The plot of viscosity vs time for the chitosan lactate salt solution (10 g/L) containing wheat germ lipase preparation at pH 5.8 and 25°C indicates that the hydrolytic reaction is fast and still in progress after the 10 min measurement time period. Three curves are presented in Fig. 4 for the following lipase concentrations: 4.5, 45, and 450 mg/L. Measurements taken in this range showed a logarithmic dependence of Vi on the enzyme concentration. When the data are replotted in the double logarithmic presentation for three temperatures, curves slightly bent downward are obtained, indicative of deviation from usual kinetic models, and confirming the progress of the reaction beyond the time selected for the experiment.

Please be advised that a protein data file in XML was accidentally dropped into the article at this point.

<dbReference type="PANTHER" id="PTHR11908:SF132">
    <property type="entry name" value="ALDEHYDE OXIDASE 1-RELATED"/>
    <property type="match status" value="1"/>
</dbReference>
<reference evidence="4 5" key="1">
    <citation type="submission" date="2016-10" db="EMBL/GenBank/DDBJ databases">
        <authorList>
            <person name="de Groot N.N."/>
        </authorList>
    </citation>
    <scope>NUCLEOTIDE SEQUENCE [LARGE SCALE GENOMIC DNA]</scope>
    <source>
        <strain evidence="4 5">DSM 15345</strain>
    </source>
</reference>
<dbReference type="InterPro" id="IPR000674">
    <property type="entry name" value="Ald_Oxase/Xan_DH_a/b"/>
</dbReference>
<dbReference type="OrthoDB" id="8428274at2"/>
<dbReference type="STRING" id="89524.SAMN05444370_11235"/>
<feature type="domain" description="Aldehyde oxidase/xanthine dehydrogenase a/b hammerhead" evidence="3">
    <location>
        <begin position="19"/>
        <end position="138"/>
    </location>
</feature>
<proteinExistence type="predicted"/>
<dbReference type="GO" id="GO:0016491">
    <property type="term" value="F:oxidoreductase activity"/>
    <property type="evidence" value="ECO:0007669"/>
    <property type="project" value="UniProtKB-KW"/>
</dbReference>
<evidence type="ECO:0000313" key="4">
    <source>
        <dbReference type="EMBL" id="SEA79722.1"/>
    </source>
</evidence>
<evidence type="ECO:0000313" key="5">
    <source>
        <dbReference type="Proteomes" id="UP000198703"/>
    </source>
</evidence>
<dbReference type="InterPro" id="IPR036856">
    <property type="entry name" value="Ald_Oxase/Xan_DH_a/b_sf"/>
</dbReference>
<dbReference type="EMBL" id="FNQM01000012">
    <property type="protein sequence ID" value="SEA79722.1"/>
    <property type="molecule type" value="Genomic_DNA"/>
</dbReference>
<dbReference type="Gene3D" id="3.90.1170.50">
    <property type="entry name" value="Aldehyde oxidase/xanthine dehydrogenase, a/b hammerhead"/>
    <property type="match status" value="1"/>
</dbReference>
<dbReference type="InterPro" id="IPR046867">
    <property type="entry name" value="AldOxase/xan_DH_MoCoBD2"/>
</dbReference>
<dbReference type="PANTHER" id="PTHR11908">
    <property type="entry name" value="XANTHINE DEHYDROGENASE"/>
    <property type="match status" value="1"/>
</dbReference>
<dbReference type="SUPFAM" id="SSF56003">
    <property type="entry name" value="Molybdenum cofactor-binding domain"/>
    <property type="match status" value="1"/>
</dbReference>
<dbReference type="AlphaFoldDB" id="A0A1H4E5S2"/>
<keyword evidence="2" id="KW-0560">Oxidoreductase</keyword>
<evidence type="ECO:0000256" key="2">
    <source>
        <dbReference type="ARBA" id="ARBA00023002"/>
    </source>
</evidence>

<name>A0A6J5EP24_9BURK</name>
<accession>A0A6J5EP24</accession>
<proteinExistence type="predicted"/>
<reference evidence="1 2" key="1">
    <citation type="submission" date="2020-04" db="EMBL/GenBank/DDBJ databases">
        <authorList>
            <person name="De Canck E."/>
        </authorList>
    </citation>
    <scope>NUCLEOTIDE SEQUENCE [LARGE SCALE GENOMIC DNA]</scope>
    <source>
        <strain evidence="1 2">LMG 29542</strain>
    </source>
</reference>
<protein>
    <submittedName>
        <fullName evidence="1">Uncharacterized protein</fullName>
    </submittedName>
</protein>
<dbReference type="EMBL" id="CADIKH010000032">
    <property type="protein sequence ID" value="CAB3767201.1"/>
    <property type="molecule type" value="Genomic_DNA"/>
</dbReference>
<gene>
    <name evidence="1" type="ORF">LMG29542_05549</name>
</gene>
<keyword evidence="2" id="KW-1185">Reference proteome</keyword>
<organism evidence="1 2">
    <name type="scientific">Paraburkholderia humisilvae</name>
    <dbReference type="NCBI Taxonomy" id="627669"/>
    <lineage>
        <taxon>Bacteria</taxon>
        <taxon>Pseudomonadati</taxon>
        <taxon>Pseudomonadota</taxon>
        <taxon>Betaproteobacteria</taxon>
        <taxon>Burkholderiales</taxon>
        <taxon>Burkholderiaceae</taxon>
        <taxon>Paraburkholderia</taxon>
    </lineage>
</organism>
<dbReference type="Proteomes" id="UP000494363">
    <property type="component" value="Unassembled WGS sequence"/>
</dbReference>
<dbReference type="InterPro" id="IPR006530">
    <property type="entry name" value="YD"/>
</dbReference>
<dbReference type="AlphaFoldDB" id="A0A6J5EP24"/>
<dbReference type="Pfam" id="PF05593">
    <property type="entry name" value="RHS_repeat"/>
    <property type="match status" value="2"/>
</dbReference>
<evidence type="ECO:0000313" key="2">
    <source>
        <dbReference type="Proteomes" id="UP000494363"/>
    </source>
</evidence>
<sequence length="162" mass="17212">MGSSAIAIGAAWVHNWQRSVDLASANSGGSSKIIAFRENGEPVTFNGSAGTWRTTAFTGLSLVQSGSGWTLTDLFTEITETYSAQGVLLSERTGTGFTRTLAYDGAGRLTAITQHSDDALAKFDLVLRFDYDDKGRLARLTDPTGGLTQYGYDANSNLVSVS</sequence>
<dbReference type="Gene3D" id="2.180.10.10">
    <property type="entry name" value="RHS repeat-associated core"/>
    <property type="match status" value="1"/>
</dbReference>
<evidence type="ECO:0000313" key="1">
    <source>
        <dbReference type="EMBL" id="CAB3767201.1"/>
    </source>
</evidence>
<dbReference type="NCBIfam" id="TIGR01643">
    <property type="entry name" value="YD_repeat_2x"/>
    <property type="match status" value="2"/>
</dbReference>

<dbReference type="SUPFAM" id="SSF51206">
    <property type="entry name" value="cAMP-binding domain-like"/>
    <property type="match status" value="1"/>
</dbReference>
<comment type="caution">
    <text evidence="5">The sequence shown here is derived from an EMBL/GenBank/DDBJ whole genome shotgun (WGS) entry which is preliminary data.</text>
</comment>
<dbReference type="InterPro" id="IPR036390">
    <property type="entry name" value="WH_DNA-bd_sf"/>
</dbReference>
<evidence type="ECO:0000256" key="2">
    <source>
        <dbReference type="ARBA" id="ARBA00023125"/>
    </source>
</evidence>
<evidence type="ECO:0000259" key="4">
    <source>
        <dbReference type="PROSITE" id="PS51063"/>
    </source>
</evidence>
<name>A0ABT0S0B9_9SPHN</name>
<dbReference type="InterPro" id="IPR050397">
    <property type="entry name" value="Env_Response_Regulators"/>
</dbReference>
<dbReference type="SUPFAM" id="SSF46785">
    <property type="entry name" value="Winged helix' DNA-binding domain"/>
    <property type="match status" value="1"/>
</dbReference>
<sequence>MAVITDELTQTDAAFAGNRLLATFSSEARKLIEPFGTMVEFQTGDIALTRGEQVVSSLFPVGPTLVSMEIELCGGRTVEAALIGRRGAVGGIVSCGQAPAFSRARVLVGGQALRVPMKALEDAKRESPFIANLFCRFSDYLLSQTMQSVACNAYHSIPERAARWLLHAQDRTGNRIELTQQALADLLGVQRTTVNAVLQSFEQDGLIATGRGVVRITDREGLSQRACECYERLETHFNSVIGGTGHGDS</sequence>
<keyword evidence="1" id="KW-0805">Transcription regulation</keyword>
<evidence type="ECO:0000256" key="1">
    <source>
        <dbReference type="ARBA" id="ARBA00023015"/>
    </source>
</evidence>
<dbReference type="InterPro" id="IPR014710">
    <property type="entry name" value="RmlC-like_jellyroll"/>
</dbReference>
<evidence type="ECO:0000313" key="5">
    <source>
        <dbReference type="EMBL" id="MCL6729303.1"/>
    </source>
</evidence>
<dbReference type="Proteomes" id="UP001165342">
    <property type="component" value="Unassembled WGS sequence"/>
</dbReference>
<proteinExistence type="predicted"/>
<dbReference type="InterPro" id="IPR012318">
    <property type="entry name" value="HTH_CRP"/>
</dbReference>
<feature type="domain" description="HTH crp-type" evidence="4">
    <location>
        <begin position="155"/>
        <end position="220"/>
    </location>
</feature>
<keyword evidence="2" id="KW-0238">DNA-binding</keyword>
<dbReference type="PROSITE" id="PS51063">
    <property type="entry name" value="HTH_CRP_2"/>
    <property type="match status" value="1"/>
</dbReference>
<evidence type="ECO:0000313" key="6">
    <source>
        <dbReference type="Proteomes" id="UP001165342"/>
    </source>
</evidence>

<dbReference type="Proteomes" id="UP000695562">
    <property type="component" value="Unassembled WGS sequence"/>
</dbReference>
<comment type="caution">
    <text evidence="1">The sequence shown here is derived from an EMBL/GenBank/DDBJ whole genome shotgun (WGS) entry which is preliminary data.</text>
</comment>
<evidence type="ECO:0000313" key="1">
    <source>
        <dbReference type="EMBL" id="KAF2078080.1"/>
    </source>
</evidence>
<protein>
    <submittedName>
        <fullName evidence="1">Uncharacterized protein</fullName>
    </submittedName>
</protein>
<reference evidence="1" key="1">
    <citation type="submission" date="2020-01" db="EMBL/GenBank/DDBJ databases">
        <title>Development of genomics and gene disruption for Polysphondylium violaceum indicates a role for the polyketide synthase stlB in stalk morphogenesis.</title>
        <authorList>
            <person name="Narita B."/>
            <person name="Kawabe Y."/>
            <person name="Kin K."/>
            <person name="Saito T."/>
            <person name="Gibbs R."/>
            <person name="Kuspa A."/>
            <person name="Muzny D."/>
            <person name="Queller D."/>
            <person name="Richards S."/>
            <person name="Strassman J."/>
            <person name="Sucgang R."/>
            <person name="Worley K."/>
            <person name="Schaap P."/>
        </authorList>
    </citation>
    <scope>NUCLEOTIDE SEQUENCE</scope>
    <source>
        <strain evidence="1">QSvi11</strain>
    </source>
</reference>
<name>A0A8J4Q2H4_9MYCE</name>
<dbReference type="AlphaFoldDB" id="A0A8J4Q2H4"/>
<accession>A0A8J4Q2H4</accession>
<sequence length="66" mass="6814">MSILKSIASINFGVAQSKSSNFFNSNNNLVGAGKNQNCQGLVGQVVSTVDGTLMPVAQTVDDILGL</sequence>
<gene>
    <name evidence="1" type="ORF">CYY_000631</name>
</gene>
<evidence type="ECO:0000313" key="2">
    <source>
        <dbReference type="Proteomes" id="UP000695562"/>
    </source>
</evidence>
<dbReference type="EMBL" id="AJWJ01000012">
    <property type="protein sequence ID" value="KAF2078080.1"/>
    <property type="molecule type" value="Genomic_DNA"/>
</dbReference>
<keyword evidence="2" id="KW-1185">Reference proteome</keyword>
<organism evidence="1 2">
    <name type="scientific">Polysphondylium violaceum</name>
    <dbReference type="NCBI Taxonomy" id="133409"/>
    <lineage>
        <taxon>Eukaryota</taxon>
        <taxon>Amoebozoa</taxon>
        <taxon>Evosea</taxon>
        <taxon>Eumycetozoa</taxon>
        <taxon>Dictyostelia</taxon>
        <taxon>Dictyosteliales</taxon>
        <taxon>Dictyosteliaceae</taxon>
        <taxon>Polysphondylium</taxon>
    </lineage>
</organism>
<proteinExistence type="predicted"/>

The effect observed after 10 min treatment in terms of VDP is in the range of 50-60% for lipase concentration 0.45 g/L. Therefore the lipase concentration 0.45 g/L is preferred.

When the recombinant lipase is used, the unspecific activity is present and leads to measurable viscosity reduction, but the depolymerization of chitosan is sluggish compared to the wheat-germ lipase. In fact, the viscosity of the chitosan solutions is reduced to one half only after one d rather than within minutes, as it is the case for wheat germ lipase. The recombinant lipase can be activated by CaCl2 when the substrate is chitosan; it is reversibly inhibited by high acetate concentrations, and keeps its activity for days at 50°C.

The gel permeation chromatography curves indicate that the recombinant lipase preferentially acts on chains with high degree of polymerization, because the corresponding fractions are progressively disappearing with time (left hand side part of the plot in Fig. 5), while the average molecular weight values